I served a mission for my church in the Paris mission, and in 2008, my family and I spent a month there, so I think I’ve seen most of the standard ‘must-see’ spots. Most. For my weekend in Paris last week, I decided to construct my itinerary around a literary theme.
On Friday night, A Moveable Feast in hand (well, on iPhone), I went off to Shakespeare and Company, an old bookstore with the most delicious literary past.
Oh! It might have been built by a hobbit—so many rooms, tucked in and around each other, sagging shelves to the ceiling, ladders on rails. It was heaven. This store opened in 1951, modeled on the original ‘Shakespeare and Company’ which opened in 1919 and closed during the war, never to reopen. The original store was a meeting and writing place for Hemingway, Joyce, Elliot, Pound, Stein, and more. After this store opened, it was popular with Ginsberg, Burroughs, Nin, Miller, and more. The ten beds that were made available to writers early on are still there. Over 30,000 writers and artists have slept over, including Ethan Hawke and Goeffrey Rush. The original owner’s daughter runs the place, and it’s still a literary hub.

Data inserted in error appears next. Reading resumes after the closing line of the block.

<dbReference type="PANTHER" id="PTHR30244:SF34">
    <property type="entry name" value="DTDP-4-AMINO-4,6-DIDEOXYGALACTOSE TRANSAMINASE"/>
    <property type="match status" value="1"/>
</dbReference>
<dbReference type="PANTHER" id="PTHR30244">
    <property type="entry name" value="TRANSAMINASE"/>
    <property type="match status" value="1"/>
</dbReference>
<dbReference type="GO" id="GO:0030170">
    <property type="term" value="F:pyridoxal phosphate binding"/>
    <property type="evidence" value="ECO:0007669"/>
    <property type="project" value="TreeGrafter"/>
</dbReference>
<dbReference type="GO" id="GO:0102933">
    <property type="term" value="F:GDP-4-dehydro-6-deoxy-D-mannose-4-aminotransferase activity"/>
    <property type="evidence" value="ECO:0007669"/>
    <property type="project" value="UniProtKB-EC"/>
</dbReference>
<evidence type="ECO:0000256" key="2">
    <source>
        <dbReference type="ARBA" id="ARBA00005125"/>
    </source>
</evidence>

Upstairs, past tiny alcoves with old typewriters, is the library. The shelves are packed and stacked, and a desk with fresh flowers and an old typewriter sits in front of a window.
I had nowhere to be, so I pulled Hope by Ernst Bloch, a German philosopher, from the shelf, and started reading.
We have in us what we could become. This announces itself in the unrest at not being sufficiently defined… In this state, people are on the tip of their own tongue, only they do not yet know what they taste like.
On Saturday morning, I toddled off to Cafe Le Flore, another writerly place frequented by Hemingway, Capote, Picasso, and tons of others, who I guess went to be seen. I went to see, but, though I thought briefly I may have spotted a regular, Francis Ford Coppola (alas, on standing, too short), the best thing I saw was my breakfast.